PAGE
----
There is plenty of information on this board at https://bananapi.gitbooks.io/bpi-m3/zh/bpi-m3_quick_start.html including certificate of conformity, RoHS certification and lab tests – and they do if you look carefully enough, point you to a version of Wiring Pi for that board.  I went off to install the software. The build seemed to go fine apart from the usual TON of warnings during the compile…

But in the end, errors stopped it completing. Oh, well.. And so it was that I ended up here - http://forum.banana-pi.org/t/bpi-wiringpi-officially-supports-bpi-m3-kernel-3-4/998

Looks official – refers to BPI-M3. I followed the instructions. Sure enough – the video suggests this is for Ubuntu on the M3 – but no – it wanted a GIT username… once I entered that, I was told that the repository was not found. I corrected an error from the paste (removed the 25 that should not be in there) and tried again. Once again the compile started, once again the silly warnings – once again – failure to compile.

I tried registering for the Banana Pi  forum to ask questions – it offered to let me register using my Facebook account – the result…

“Sorry, there was an error authorizing your account. Perhaps you did not approve authorization?” – So – I tried registering another way – entering my email and a password. An email turned up to confirm registration – my email client warned me that the link provides could be dangerous – I went ahead anyway – and was taken back to the Banana Pi site – and on completion… “Sorry, there was an error authorizing your account. Perhaps you did not approve authorization?”

I could see how this was going and decided that perhaps I should be satisfied with my success with the Orange Pi Plue 2E (not to mention the Raspberry Pi 3 and a raft of FriendlyArm boards excluding the K2). I have written to Banana Pi support about all of this – let’s see where that goes.

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13 thoughts on “Enter the Banana Pi M3

    1. Couldn't agree more!

      Vendor software support is horrible (still an unpatched 3.4.39 kernel from 5 years? ago), community more or less ignores this device ( so still no newer usable kernel) and the hardware is questionable too since no mounting holes for a giant heatsink mean no way to get full performance on this board and the USB-to-SATA bridge is the most crappy one the world has seen (the broken GL830 chip eating up the last sectors of every connected disk and slow as hell: Only 15 MB/s writing)

      More info/warnings:

      - https://forum.armbian.com/index.php?/topic/474-banana-pi-m3/
      - http://linux-sunxi.org/Banana_Pi_M3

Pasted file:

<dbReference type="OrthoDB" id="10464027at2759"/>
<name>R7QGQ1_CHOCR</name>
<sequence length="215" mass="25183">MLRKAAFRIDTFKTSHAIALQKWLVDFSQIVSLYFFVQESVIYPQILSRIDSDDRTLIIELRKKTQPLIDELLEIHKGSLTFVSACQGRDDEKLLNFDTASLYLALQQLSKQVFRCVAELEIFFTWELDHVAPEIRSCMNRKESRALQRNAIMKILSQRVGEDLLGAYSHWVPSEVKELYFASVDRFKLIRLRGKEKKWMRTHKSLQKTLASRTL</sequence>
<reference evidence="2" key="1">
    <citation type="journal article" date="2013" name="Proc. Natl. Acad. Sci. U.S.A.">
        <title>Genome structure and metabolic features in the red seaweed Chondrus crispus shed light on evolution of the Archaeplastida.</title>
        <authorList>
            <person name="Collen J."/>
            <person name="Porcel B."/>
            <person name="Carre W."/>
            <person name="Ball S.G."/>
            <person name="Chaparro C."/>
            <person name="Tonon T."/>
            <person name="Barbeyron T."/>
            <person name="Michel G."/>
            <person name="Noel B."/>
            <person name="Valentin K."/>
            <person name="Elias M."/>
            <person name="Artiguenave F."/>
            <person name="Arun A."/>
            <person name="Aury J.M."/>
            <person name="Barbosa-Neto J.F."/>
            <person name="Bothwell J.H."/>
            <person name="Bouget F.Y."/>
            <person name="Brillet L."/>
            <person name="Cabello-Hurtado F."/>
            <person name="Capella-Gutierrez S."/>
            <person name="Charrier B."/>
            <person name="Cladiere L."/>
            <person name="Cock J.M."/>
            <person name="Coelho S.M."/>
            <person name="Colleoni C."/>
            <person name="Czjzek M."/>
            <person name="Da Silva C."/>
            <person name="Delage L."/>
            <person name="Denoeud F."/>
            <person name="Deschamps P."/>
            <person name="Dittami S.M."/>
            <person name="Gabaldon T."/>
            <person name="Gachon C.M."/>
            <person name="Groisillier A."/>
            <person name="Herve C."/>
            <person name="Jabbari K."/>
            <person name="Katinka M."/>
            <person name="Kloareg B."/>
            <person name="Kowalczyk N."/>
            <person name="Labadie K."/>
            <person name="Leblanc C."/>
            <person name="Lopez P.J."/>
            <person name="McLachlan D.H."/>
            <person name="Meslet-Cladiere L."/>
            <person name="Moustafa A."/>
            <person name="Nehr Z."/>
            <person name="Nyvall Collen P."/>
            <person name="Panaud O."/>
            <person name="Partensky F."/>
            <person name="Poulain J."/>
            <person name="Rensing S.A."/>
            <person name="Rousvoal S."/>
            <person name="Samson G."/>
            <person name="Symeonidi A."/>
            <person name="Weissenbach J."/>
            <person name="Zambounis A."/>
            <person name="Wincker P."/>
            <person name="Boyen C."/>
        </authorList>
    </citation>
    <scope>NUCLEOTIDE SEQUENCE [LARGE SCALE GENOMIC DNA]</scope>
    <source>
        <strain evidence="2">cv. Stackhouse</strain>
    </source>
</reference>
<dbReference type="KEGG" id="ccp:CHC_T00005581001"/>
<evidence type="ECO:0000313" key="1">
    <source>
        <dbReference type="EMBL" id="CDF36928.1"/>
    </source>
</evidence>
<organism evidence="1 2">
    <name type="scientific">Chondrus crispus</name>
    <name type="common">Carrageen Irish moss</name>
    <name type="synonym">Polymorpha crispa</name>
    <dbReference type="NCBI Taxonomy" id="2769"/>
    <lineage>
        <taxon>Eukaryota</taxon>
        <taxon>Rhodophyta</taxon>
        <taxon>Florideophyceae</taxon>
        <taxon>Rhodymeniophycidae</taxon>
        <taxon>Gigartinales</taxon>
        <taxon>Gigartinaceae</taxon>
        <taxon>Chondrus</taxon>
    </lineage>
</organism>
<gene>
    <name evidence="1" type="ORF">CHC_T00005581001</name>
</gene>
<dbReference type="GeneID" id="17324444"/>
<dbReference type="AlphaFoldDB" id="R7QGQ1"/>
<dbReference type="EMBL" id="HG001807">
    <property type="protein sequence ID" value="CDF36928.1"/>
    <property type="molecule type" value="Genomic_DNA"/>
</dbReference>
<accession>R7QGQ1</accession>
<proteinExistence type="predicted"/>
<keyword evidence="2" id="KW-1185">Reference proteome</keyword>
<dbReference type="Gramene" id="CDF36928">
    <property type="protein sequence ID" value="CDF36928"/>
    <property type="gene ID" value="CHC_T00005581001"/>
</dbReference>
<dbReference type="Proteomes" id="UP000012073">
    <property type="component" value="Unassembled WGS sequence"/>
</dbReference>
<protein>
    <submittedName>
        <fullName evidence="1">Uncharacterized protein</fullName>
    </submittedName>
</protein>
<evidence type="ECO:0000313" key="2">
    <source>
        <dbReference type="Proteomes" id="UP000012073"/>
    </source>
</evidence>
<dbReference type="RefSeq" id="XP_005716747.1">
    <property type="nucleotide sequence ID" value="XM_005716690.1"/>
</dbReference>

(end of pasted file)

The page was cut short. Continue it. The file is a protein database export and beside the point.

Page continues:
- https://www.cnx-software.com/2017/03/16/suptronics-x800-2-5-sata-drive-expansion-board-and-cases-for-raspberry-pi-23-and-odroid-c2-boards/#comment-540247

      1. I just knew you'd come in quickly - well, I don't guarantee good reviews 🙂 I have to say this month the board I'm happiest with is the Orange Pi Plus 2E - unlike it's sibling the Orange Pi 2. Close behind (though not the same performance it is tiny) would be the Neo Plus2 - funny they have similar names... In the near future I'm going to tackle putting SPI displays on these things I'm I'm sure that'll count a few more out.

  1. Pete: wrt Armbian 'does generally support Banana Pi boards'. No.

    Adding support for the original A20 Bananas was ok and easy (since all the work needed already done for Cubieboard and by linux-sunxi community). But already their next A20 board (the 'routerboard' Lamobo R1) was such an insane nightmare with insufficent powering, the vendor not able to tell how a connected disk can be powered and refusing to release schematic so we had to reverse engineer everything...

    Their next board (M2 based on another SoC) was also an absurd fail and it took us insane amounts of energy and time to get from the vendor at least the necessary information (technical documentation) to be able to support it (their OS images for the first year contained zero GPIO config for example)

    Next thing was this M3 2 years ago. Again lack of useful information/documentation and already at that time the vendor himself pretty unsupportive refusing even to accept fixes/patches for this smelly vendor kernel.

    With their next thing (M2+ based on H3) we thought it would be easy since H3 was already known from the Orange Pi boards. But in fact this was one of the devices I wasted most of my time with since we didn't know back then that they send us partially defective dev samples (great!), again wrong information (getting 1-Wire to work on the pin where I2S is available can't work) and again wrong schematics (still wrong even if they know what has to be corrected).